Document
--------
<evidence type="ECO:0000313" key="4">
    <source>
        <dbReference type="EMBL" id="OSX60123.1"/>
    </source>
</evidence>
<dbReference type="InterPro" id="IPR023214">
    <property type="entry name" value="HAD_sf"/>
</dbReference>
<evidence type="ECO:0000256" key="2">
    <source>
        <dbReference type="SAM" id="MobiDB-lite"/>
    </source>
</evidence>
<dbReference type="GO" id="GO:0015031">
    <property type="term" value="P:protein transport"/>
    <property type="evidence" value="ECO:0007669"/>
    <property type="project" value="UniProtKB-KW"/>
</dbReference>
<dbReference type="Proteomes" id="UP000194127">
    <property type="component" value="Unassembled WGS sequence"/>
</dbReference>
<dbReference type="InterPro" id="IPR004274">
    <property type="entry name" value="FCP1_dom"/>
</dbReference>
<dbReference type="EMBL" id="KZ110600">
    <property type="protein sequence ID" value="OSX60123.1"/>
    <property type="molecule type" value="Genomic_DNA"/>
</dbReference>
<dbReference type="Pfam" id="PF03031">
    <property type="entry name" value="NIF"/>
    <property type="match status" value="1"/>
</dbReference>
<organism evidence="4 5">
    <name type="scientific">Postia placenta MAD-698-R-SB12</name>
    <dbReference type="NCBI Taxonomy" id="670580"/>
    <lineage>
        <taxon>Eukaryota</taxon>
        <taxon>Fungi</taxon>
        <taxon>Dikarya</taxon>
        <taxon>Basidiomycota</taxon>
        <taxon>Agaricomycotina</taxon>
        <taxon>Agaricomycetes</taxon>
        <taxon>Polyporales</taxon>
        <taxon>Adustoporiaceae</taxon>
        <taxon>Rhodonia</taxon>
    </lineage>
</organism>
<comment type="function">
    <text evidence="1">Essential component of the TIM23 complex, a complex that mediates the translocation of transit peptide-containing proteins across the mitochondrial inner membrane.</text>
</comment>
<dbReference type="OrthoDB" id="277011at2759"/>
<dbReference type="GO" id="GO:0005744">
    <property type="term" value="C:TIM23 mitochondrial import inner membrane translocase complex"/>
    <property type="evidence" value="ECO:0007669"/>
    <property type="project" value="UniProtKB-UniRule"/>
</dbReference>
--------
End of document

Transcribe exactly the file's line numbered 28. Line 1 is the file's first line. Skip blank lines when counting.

</dbReference>